A look at the urban villages of Delhi

Delhi, say the critics, is divorced from Bharat. The Capital that claims to know the pulse of India, knows not the heartbeat of Bharat. Humbug. In Delhi, the modern and the medieval, the rich and the poor, the urban and the rural blend unlike most cities across the world. The city with marvels of medieval architecture and the latest malls and multiplexes lives comfortably with its oddities, keeping a little space for all.

While it may not be unusual to see a gleaming multiplex having an unauthorised colony for company, it is both common and heart-warming to see villages in the heart of the city. For proof, drive down to Khirkee Extension. Don’t bother about the antics of Somnath Bharti. Instead, keep an eye on the gleaming shops, the art galleries, the state-of-the-art photography studios. Now just roll your eyes and see a herd of cattle right next door. Or a mannequin of a woman in a mini-skirt being admired by women in a ghunghat.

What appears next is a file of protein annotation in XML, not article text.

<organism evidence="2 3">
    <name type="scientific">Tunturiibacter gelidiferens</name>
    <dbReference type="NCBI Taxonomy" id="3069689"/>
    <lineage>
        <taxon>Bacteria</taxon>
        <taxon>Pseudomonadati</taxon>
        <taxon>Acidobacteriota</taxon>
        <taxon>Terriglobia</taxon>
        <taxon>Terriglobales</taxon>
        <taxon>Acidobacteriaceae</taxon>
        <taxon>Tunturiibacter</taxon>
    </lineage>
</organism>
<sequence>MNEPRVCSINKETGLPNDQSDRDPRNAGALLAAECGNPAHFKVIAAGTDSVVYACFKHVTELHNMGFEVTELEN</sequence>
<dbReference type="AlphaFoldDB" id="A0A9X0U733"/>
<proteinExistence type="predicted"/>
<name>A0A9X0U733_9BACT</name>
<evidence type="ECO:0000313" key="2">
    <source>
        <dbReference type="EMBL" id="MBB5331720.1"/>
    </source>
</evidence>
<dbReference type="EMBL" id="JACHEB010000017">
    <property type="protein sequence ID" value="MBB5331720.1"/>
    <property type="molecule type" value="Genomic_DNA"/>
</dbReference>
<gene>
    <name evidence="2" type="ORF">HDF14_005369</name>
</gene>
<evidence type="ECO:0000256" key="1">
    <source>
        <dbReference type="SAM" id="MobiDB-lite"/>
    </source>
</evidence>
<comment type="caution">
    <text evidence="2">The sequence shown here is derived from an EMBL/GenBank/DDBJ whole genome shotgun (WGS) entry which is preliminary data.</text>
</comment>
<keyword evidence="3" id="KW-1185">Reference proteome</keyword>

Of course, you could choose not to go to Khirkee with its labyrinthine lanes. Hop across to Shahpur Jat or even Hauz Khas, the part of the city made famous by Alauddin Khalji in early 14th Century. Here the past sits in perfect repose with the present. Age-old madrasas, hauz and havelis with their chhatris and chajjas in perfect communion with gleaming malls and emporiums. At fashion boutiques, the who’s who of Indian society are clicked by the media, and seen by men in a traditional dhoti, women with their heads draped and their goats tethered. Not too far from a design studio, you can find men smoking their hookah, others milking their cows. Still others just gaping at the world that is theirs, yet it is not.

A question of two worlds in one city. Delhi is home to Bharat and India.